Numerous surveys recently undertaken confirm that body image remains a major concern for young Australians. Mission Australia’s 2017 survey of young people aged 15-19 years revealed body image is one of the top three concerns identified by young people.

Poor body image is correlated with poor mental health outcomes including anxiety, depression, shame, social avoidance and suicidal ideation.

Worryingly, an increasing number of young Australians with an appearance in ‘normal range’ are now seeking cosmetic procedures/surgery, which exposes them to an array of unnecessary physical, surgical, psychological and psychosocial risks.

For example, some gynaecologists report as many as one young person per week wanting to ‘trim’ or ‘shape’ their genitalia. In June 2018, a pilot study conducted by Melbourne University revealed a sharp increase in the number of Australian girls, some as young as 11, seeking cosmetic surgery on their genitals. They concluded that demand appears to be driven by social pressures, and a lack of awareness generally about the true range of diversity.

Social media, the cult of celebrity, popular culture and peer pressure compound body dissatisfaction driving young people to view cosmetic surgery as a ‘quick fix’ solution to body image distress.

In February 2018, Instagram star Kurt Coleman, aged 21 years, renowned for his addiction to cosmetic surgery, revealed his deep concern that his public advocacy for cosmetic surgery has damaged the lives of some of his fans. “I made a lot of people think they needed it,” he said.

Since 2010, the number of cosmetic procedures and surgeries in Australia has doubled from approximately 117,000 procedures in 2010 to more than 225,000 today.

The Cosmetic Physicians College of Australasia (CPCA) estimates that Australians, across all age groups, spent more than $1 billion in 2015 and that has grown further in the past 3 years.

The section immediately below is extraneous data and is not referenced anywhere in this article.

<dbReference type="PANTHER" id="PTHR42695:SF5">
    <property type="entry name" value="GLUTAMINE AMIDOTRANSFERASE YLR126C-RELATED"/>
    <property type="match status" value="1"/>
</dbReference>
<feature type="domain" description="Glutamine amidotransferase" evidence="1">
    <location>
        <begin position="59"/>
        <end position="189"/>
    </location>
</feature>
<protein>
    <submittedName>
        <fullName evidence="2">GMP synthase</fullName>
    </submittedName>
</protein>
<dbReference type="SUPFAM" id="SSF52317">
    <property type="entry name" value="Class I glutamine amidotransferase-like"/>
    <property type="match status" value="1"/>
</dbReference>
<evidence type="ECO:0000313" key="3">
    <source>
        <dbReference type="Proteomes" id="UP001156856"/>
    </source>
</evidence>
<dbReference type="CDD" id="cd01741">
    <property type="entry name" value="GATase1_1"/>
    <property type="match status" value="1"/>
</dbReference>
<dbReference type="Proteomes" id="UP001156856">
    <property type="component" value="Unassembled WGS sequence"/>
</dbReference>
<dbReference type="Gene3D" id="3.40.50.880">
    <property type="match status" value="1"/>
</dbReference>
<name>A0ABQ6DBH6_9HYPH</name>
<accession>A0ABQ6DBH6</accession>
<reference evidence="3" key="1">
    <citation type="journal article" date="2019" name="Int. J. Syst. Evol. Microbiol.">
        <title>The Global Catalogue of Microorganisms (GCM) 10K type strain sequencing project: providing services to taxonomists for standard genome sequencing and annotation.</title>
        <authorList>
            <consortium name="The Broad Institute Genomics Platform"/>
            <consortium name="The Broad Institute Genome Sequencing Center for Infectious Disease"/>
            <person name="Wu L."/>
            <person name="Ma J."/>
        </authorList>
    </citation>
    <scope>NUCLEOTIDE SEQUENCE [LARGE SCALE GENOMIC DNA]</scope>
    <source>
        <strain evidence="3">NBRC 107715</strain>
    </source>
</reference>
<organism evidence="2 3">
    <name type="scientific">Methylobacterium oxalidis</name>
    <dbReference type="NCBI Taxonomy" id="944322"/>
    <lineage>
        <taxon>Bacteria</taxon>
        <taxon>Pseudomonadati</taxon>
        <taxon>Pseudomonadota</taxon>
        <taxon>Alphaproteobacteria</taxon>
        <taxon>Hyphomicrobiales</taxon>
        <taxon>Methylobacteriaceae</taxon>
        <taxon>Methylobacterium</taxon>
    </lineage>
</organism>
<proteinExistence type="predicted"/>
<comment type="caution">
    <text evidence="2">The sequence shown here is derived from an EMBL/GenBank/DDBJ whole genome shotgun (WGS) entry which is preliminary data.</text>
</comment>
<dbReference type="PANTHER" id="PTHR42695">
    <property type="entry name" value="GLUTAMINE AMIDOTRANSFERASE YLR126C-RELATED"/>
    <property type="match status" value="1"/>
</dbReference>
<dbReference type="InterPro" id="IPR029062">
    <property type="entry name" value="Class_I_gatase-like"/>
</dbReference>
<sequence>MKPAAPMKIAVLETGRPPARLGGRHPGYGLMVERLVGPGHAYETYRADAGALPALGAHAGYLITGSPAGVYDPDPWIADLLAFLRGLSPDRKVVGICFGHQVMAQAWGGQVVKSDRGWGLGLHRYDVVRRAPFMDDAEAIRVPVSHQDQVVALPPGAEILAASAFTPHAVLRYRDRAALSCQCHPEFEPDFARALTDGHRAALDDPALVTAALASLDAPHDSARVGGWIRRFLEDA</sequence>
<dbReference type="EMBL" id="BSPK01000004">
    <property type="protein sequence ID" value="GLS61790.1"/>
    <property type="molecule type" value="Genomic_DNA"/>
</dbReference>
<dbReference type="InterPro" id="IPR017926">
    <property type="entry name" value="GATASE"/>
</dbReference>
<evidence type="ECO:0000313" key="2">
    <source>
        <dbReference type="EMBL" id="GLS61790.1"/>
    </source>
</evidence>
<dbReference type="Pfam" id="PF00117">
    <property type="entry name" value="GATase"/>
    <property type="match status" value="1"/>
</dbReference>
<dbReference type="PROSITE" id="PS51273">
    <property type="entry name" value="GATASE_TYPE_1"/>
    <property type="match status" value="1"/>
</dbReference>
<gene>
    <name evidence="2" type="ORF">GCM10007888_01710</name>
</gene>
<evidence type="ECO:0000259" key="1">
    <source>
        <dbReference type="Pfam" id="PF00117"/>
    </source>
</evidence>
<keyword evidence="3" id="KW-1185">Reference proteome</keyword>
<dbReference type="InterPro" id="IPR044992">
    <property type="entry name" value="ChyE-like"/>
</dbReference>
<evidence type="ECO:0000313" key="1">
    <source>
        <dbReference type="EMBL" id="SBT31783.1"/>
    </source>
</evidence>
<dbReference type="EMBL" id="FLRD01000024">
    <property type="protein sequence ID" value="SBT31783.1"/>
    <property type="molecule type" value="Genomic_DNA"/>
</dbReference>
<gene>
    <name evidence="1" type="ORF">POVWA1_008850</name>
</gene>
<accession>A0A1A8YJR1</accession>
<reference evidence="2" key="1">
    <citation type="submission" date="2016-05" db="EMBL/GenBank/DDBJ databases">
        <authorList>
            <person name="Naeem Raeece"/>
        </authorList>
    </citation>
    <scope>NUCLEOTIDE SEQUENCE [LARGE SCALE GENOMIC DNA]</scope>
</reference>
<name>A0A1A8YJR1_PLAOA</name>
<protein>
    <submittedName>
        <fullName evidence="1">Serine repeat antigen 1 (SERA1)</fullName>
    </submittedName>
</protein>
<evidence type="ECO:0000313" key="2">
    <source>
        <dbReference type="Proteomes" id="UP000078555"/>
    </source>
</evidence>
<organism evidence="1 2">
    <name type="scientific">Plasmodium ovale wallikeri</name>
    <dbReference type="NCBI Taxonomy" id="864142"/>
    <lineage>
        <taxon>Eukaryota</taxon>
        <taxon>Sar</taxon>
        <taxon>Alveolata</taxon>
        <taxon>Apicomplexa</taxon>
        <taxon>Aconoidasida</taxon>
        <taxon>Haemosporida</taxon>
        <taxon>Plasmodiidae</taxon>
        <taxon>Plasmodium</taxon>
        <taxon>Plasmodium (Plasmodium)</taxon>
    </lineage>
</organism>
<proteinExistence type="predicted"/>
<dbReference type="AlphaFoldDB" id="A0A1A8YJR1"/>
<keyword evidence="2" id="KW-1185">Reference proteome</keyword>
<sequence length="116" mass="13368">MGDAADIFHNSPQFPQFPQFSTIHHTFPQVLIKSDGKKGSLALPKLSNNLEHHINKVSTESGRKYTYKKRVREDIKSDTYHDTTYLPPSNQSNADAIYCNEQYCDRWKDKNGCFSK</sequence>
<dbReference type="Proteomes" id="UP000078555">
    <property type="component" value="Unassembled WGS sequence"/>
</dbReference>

Breast augmentations performed have increased from approximately 5,000 patients per year to around 20,000 patients per year over the last decade.

Costs for cosmetic surgery vary depending on numerous factors. Young people are often price sensitive and seek out procedures at the lowest possible cost.

The Australasian Foundation for Plastic Surgery is running an awareness campaign to warn young people away from unnecessary appearance altering procedures among other initiatives:

  1. A new public health awareness and education campaign which will involve Specialist Plastic Surgeons speaking out against cosmetic surgery as a ‘quick fix’ solution to appearance anxiety, low self-esteem and poor body image. The Foundation will counteract advertising and marketing information about cosmetic procedures/surgery with facts, lived experience and research.
  2. Developing assessment protocols for use in cosmetic practice settings. The Foundation has invited Nichola Rumsey, a leading UK researcher in the field of Appearance Psychology to Australia to assist with the development of new clinical aids (‘Assessment Aid’ and a ‘Decision Making Aid’) which will help cosmetic surgeons better identify, manage and support patients with poor body image and self-esteem. Using these aids will improve clinical practice by helping clinicians to identify patients not suitable for cosmetic procedures
  3. Enhancements to the Plastic and Reconstructive Surgery educational curriculum so ensure that trainee Specialist Plastic Surgeons are examined on the psychological factors that influence patients and continuing professional development courses for clinicians that explore the links between mental health, body image and cosmetic procedures.


Quotes attributable to Professor Emerita Nichola Rumsey OBE, PhD,

“We are deeply concerned about the growing number of young Australians turning to cosmetic surgery as a quick fix solution to body image issues.”

“Young Australians with an appearance in ‘normal range’ are seeking procedures that are not medically necessary, exposing them to unnecessary surgical and psychological risks. Examples include labia trimming and injectables such as lip fillers and Botox.”

“Providing cosmetic surgery to young people already impacted by psychological distress may lead to longer term issues.”

“With the Australasian Foundation for Plastic Surgery she is developing new clinical aids to assist surgeons to better support patients with poor body image and self-esteem.”

“Using these aids will help clinicians to identify patients not suitable for cosmetic procedures due to psychological risk or unrealistic expectations of what can be achieved through surgery.”

“Trainee Specialist Plastic Surgeons will also receive training on the psychological factors that influence patients to pursue cosmetic surgery and professional development courses will be offered to clinicians to help them better understand the links between mental health, body image and cosmetic procedures.”